A design-build contract for a $6.8-million solar project to help power a wastewater treatment plant in Bakersfield, Calif., could see the light of day because of a proposed $3-million federal stimulus grant.

Bakersfield Treatment Plant
Photo: Bakersfield Public Works
Funding will come from federal stimulus grant and utility, municipal sources.

The American Recovery and Reinvestment Act (ARRA) funds will cover 44% of the cost of a 1-MW single axis photovoltaic tracking system on a 5-acre site adjacent to Wastewater Treatment Plant No. 3, with room to expand.

“The stimulus funds were a significant factor in making the numbers pencil out,” said Art Chianello, Bakersfield Public Works wastewater manager. “We would not have built the solar portion of the project without the [Energy Efficiency and Conservation Block] grant.”

The balance of the funding will come from San Francisco-based Pacific Gas & Electric’s solar incentive rebates and city funds.

The design-build contract will go to bid as soon as the stimulus funds are officially granted and would take six months to complete.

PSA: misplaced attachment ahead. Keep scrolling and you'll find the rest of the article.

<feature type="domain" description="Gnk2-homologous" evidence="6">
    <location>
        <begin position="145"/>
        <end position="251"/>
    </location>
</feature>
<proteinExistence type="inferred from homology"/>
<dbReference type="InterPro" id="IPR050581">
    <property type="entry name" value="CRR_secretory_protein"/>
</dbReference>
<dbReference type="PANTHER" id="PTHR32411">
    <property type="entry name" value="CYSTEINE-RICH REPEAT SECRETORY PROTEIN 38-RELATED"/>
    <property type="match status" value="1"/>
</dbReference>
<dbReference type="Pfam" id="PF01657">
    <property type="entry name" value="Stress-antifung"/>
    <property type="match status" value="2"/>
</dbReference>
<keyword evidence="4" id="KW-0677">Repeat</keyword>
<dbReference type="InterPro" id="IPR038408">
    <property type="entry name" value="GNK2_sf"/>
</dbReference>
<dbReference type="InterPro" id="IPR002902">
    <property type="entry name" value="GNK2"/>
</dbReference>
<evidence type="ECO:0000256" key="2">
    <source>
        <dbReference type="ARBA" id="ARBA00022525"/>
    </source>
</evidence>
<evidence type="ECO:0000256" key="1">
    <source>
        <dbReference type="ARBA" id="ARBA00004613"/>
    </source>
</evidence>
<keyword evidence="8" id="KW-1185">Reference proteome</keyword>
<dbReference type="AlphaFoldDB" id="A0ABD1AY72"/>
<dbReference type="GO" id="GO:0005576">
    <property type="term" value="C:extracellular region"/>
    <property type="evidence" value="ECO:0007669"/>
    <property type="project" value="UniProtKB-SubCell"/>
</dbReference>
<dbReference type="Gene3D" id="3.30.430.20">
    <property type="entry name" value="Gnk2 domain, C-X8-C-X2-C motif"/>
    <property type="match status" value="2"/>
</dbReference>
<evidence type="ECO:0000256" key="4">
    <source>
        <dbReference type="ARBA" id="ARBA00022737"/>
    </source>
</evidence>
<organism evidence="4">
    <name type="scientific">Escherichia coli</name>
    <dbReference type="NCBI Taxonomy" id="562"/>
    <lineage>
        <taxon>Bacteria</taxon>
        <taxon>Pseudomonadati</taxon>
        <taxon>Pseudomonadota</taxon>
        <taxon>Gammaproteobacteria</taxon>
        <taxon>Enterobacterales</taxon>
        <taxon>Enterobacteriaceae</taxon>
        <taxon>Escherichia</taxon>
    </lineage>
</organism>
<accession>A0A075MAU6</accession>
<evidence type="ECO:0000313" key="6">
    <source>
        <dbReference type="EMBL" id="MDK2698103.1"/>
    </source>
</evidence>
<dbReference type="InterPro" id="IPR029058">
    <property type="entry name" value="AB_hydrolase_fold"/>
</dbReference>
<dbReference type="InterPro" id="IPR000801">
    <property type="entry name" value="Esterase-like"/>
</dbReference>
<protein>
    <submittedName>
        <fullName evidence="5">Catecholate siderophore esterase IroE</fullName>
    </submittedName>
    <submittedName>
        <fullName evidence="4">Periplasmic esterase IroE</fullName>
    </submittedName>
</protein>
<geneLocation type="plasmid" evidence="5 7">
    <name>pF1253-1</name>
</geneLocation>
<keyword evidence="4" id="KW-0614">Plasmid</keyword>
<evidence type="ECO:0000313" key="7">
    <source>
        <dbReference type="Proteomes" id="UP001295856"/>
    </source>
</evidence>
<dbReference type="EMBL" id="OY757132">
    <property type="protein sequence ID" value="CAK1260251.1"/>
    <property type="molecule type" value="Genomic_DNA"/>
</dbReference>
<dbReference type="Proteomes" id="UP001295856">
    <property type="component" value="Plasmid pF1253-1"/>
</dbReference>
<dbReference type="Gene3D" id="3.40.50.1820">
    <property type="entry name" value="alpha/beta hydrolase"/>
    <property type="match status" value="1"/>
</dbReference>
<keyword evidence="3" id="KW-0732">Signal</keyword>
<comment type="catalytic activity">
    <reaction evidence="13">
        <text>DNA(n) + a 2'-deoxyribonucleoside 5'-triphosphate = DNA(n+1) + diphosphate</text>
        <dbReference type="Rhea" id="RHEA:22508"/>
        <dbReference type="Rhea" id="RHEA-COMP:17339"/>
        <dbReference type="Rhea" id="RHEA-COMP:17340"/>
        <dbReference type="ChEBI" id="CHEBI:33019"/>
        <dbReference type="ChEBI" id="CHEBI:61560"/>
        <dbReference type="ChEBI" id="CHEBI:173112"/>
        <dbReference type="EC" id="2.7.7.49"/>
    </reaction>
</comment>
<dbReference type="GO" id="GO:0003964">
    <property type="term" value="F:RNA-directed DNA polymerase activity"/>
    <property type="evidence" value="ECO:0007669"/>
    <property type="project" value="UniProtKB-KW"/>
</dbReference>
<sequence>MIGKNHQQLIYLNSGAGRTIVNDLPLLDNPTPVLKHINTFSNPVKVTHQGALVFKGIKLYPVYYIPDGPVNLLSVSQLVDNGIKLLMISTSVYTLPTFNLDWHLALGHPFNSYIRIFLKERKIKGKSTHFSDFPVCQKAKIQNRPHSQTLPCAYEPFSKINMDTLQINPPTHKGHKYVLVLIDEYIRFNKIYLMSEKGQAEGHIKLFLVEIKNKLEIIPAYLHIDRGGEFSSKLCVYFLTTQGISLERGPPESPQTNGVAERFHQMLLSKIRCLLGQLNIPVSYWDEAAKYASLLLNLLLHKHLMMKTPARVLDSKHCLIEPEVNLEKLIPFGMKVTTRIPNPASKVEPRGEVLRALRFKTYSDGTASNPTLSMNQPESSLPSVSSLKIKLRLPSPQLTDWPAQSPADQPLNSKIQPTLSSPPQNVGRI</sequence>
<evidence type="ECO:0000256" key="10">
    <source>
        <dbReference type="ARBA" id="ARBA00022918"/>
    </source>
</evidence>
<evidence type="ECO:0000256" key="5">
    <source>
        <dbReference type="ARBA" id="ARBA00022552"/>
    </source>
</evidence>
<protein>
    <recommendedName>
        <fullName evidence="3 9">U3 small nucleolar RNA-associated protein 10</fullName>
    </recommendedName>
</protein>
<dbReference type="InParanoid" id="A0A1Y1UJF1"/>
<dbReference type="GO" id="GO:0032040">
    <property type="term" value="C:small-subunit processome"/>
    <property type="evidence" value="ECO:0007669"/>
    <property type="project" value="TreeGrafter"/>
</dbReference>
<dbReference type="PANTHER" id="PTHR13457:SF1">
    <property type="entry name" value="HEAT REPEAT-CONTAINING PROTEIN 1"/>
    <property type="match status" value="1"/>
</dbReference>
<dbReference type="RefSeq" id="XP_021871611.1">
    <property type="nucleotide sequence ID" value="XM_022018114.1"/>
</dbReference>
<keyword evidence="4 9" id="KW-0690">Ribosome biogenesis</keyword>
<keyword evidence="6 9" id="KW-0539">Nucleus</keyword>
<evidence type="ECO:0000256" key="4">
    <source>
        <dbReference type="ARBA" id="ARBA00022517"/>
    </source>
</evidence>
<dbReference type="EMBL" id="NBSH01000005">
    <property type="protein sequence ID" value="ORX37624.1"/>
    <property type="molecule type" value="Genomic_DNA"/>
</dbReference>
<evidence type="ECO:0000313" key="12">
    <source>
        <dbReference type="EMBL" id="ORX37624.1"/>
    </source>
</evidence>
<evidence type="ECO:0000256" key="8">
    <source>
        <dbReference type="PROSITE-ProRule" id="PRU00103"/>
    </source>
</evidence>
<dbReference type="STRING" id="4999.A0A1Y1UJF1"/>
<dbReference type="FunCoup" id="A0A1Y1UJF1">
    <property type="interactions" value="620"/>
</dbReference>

The solar component will act as a secondary power source to an onsite cogeneration plant, which uses digester gas from the anaerobic solids processing at the treatment plant to create energy. The increased power generation is required to offset the demand that will be created once capacity is expanded from 16 million gal per day to 32 mgd.

“We wanted to offset the power deficit that would be created,” Chianello said. “In sunny Bakersfield, solar just makes sense.”

Parsons Corp. designed the expansion so it could eventually accommodate 64 mgd with an initial 30 mgd in percolated treatment on site and in agricultural uses. Another 2 mgd will receive tertiary treatment and be reused for irrigation.

Kiewit Pacific Co. began construction on the $211-million expansion in September, 2007. It will be complete in 2010. Features include a 40-mgd off-site pump station a new headworks, conversion of four secondary clarifiers into primary clarifiers and conversion of two trickling filters into organic media biofilters.

The Bakersfield project would be part of the $467 million in ARRA funds for geothermal and solar projects being distributed by the Dept. of Energy. More than $40 million will be focused on solar deployment, particularly in cities to save money going forward while creating green jobs.